T is for Tomato

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Tomatoes are consumed in many ways. Of course, we eat them raw, we slice them and dice them and turn them into salads and sandwiches. We even make drinks out of them. For poison ivy blisters, cut a tomato in half, lightly rub the cut surface over the poison ivy spots. It burns like fire but the poison ivy dries up quickly. This also worked for chigger bites after we were out playing in the fields.

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About John Chase

I grew up on a working dairy farm. We had around 100 Jersey cows to milk, feed, and care for. Also in the mix were chickens, goats, pigs, horses, dogs, cats, bees, geese, and even a few ducks. To feed the animals, we raised corn, wheat, silage and timothy/clover for hay.
Our garden was big enough to feed our family of four throughout the year. Mom taught us that gardens are best when shared, she was always giving different herbs or excesses to the neighbors, and they were always sending different items to us. We would have fresh vegetables during the spring and summer, and canned or dried during the winters. We used honey on our biscuits and ALWAYS had a pot of vegetable soup on the stove. Mom raised two big boys that were never hungry. Lunches where a big affair, it was the main meal of the day, the break between milking and chores. This was the time to rest up before starting the next phase of the day. Lunches could have family or friends, sometimes neighbors or field hands. The meals consisted of whatever was "in season" at the time.
The garden was a family endeavor. We never used chemicals, and it was fertilized with manure and steady crop rotation. Pests where controlled with particular care in companion plantings. Our garden was a mixture between vegetables, herbs and flowers, (and weeds that Mom always said where good weeds) a veritable jungle to the inexperienced eye.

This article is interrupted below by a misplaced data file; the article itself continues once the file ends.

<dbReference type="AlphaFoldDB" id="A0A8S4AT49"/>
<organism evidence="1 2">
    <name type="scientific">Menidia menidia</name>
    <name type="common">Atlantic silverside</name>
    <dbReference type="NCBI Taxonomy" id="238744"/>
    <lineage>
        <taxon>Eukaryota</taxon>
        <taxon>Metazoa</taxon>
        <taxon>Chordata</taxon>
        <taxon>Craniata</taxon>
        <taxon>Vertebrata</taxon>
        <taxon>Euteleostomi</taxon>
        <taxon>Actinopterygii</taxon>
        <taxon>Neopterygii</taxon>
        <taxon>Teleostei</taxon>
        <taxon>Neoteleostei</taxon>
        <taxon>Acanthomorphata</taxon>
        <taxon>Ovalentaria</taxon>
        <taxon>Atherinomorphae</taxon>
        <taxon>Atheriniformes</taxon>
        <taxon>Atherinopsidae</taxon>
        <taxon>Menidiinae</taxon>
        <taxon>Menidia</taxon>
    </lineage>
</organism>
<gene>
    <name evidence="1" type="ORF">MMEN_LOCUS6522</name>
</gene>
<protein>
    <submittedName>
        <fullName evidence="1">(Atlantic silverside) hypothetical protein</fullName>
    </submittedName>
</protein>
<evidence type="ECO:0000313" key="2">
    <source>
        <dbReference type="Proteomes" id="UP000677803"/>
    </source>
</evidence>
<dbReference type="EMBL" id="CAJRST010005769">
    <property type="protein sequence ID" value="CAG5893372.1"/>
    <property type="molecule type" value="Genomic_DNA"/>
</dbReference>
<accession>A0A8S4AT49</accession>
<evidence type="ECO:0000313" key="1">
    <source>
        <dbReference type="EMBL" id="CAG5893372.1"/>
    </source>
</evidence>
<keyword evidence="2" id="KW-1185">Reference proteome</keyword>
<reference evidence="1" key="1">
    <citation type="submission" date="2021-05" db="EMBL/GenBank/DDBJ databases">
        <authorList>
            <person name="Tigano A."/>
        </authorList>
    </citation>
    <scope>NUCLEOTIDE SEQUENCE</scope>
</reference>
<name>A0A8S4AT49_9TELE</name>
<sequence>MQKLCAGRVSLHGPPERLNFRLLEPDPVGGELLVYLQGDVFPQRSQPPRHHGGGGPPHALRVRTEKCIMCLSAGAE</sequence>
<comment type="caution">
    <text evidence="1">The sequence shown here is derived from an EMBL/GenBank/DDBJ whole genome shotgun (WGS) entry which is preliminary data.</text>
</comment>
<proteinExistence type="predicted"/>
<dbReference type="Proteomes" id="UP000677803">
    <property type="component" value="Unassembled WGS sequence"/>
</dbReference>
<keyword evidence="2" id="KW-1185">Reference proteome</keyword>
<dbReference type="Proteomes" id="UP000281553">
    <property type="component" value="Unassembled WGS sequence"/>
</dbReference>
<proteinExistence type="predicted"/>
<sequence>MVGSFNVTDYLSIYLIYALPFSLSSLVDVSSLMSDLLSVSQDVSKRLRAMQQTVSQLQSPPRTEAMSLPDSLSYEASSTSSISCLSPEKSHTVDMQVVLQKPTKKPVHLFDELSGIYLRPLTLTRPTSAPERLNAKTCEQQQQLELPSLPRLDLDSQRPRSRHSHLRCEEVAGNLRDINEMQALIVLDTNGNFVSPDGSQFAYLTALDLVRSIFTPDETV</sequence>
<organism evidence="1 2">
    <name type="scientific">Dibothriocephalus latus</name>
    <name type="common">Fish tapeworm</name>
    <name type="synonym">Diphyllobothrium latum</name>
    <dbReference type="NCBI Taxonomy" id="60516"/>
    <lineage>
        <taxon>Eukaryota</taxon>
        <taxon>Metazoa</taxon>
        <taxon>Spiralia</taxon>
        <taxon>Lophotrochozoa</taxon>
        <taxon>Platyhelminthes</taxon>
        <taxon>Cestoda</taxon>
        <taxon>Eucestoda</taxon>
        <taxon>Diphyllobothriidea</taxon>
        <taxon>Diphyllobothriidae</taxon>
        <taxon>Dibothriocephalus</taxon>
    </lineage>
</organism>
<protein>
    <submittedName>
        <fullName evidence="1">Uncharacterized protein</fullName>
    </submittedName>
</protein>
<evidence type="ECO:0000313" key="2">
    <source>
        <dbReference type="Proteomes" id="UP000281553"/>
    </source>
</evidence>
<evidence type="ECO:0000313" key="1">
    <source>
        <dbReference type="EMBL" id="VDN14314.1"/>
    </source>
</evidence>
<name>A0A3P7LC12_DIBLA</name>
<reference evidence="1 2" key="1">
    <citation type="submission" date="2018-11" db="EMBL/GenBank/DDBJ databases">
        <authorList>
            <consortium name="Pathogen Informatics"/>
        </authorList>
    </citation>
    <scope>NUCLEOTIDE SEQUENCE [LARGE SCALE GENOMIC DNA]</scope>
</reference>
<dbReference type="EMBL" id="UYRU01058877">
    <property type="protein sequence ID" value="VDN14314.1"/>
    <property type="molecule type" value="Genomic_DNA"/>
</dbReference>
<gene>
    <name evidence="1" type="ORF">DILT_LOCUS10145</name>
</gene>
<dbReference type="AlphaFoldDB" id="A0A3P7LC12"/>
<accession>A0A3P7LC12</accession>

Mom was the primary knowledge base for what was planted, when it was planted, and why it was planted here or there. She was always reading, asking questions, and experimenting with different ideas. Mom did not have a "green thumb", what she had is common sense. She understood how to take advantage of the benefits of the different plants next to each other - companion gardening. That "jungle" that you may have seen NEVER let us be hungry in all the years on the farm.
The garden was also our doctor; if any of us had the cold or flu... the remedy was readily available. Bee stings, bruises from cows kicking, headaches, stomach aches, nails through the foot, anything - the cure was always just past the arbor.
As an adult I still use herbs and vegetables for the health of my family. And I am always amazed at the people I talk to who don't raise a garden because of their lack of confidence. This series of books "You CAN Grow It !!" is designed to answer your questions. It doesn't take a "Green Thumb", only common sense and the will to try. The "You CAN Grow It !!" series includes different vegetables and herbs that most novice or experienced growers will find helpful.

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Review by: Samuel Neverson on Feb. 12, 2013 :
For anyone interested in the history of tomatoes, T for Tomatoes by John Chase tells a fascinating history of how tomatoes were taken from the Americas to Europe and how they got to America.
But if you are interested in the healing qualities of tomatoes and the diseases that they can prevent, this book tells you that too.
If you are interested in growing tomatoes in a garden to sell in a market, this book tells you how to select the seeds, and how to grow the different species. It also tells you what specie grows best in what conditions and how to protect your plants from diseases. You will also learn how to grow tomatoes indoor.
It tells you when and how to reap your crop of tomatoes and how to store them. When there is excess that you can’t sell, it tells you how to preserve your tomatoes. Do you know that this book also tells you about tomato salads? Get this book . It is cheap at the price. You will certainly get value for money.
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